STEEP Researchers Track PFAS, Circulating, Cycling Worldwide

Evidence suggests PFAS in the remote northern hemisphere are the result of long-range transport in the air and ocean, and some studies have highlighted the presence and changing composition of PFAS contamination in the Atlantic and Arctic Oceans. STEEP researchers deployed passive samplers across different sites and water depths in the Fram Strait, a passage of water between Greenland and the Norwegian archipelago of Svalbard, with aims to compare PFAS profiles and concentrations to those of legacy persistent organic pollutants from the same sites and assess if sources of pollutants are changing.

Passive samplers, which can be deployed for long periods in dynamic weather conditions, capture and derive representative concentrations and profiles for PFAS. In this study, passive samplers in the Fram Strait were deployed across three depth transects for one year. Results found the regular appearance of ten different PFAS, with profiles and concentrations similar to those previously characterized for polycyclic aromatic hydrocarbons (PAHs), suggesting that PFAS are governed by the same feedback loop, compounded by the addition of atmospheric PFAS, which is then exported via Arctic water circulation.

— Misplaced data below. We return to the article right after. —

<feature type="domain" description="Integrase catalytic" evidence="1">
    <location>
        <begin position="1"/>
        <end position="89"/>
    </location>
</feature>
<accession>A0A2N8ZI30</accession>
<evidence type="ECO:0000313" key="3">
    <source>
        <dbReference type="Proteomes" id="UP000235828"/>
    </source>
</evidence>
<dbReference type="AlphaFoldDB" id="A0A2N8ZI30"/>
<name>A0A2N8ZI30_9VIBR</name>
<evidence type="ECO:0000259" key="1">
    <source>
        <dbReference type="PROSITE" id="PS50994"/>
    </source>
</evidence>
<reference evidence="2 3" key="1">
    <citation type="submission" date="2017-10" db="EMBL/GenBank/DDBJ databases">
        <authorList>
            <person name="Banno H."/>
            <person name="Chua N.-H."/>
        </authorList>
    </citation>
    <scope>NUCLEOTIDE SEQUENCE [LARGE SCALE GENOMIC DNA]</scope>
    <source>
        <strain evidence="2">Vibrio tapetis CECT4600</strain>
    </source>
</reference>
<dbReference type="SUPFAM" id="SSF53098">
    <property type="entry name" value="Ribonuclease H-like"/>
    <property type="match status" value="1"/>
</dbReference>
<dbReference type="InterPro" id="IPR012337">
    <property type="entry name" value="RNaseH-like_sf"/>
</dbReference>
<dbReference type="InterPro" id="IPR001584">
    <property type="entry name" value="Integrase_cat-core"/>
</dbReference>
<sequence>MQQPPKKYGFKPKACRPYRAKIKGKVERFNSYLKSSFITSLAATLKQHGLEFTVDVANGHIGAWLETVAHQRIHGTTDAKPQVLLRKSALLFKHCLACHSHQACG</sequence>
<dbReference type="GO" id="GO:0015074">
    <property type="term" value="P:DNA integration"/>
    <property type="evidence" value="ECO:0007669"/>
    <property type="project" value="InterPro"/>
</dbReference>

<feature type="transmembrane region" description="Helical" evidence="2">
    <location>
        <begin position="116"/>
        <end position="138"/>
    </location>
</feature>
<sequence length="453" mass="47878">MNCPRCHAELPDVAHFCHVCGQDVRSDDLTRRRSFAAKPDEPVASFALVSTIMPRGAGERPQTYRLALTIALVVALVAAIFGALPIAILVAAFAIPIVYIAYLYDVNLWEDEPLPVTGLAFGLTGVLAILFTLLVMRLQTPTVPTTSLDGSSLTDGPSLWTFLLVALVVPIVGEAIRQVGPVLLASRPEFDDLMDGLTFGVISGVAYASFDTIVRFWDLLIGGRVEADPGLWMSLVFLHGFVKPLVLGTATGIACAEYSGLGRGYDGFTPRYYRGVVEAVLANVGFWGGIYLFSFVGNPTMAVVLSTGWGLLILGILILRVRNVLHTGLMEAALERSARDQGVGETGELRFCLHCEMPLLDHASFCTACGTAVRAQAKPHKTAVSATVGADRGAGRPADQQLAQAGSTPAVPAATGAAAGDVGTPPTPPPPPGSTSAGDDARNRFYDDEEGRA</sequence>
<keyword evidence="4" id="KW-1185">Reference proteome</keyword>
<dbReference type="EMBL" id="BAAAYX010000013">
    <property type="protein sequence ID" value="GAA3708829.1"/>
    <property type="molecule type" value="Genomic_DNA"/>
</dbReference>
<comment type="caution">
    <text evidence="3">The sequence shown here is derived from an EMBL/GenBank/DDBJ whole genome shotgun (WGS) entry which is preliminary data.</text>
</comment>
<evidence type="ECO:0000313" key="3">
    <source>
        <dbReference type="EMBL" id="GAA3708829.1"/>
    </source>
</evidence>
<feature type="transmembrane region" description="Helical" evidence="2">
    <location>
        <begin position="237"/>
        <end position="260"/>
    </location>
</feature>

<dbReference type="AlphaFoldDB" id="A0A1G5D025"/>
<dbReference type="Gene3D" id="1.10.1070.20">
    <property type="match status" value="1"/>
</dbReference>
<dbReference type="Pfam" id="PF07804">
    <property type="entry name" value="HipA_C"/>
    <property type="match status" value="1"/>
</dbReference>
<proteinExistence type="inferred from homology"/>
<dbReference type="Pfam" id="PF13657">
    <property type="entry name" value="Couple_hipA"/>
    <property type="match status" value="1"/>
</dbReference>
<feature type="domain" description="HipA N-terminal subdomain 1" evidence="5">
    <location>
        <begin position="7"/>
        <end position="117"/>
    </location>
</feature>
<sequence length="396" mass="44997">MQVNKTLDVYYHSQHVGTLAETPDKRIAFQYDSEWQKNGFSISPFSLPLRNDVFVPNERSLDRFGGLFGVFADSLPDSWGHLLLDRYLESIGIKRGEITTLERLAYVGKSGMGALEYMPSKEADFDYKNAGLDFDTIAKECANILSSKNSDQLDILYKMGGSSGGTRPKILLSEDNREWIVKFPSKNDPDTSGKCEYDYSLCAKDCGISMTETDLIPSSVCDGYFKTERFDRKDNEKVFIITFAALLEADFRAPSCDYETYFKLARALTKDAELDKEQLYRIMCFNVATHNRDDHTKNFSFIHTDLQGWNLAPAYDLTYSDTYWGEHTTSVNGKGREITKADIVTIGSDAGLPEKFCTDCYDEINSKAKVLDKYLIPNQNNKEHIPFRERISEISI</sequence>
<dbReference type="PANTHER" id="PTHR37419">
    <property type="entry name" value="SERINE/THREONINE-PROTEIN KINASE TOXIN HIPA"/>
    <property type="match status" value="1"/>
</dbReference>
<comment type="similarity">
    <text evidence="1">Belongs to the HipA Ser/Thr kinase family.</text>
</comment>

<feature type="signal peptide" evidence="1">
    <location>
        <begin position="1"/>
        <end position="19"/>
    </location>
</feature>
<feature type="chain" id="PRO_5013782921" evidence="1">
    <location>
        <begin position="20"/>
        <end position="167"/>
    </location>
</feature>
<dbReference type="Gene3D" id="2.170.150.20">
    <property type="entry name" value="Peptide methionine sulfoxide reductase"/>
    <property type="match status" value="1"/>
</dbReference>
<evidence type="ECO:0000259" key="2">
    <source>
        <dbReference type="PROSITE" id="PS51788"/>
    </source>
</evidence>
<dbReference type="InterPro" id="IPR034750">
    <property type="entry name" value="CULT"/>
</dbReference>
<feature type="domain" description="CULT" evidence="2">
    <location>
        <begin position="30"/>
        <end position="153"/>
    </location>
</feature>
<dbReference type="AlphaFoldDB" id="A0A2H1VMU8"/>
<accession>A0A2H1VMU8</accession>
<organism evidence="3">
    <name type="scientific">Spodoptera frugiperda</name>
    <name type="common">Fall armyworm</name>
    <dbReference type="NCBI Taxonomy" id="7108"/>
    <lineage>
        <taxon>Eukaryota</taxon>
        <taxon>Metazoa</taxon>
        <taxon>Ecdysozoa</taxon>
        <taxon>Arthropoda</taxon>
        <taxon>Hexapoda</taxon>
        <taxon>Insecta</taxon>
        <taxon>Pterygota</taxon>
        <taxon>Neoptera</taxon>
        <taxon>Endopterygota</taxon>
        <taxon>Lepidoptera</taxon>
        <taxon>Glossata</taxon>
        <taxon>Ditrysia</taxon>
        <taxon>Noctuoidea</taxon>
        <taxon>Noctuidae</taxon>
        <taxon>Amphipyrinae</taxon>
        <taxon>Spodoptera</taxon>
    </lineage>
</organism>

This study demonstrated the ability of passive samplers to overcome detection limits of PFAS in remote, low-concentration marine environments. This specifically means that passive samplers may make it easier for scientists to measure even low levels of PFAS that have traditionally been too low to reliably quantify. Legacy PFAS like PFOA and PFOS were still present at high concentrations in Arctic water masses, but shorter chain compounds were also routinely present across the Fram Strait, perhaps a reflection industry-shift to shorter-chain replacement PFAS.

Further, results demonstrate a gigantic PFAS feedback loop, as previously suggested for PAHs, circulating in the Arctic Ocean and North Atlantic water masses; release of volatile compounds at mid-latitudes are transported to high latitudes, where they are buoyed by smaller, secondary sources, and finally re-exported to the North Atlantic Ocean.

The research was featured in a University of Rhode Island press release, in Lab Manager Magazine Online, Technology Networks, Online, and ecoRI News.

Dunn, M., Vojta, S., Soltwedel, T., von Appen, W., and Lohmann, R. 2024. Passive Sampler Derived Profiles and Mass Flows of Perfluorinated Alkyl Substances (PFASs) across the Fram Strait in the North Atlantic. Environmental Science & Technology Letters 2024 11 (2), 166-171. [DOI: 10.1021/acs.estlett.3c00835]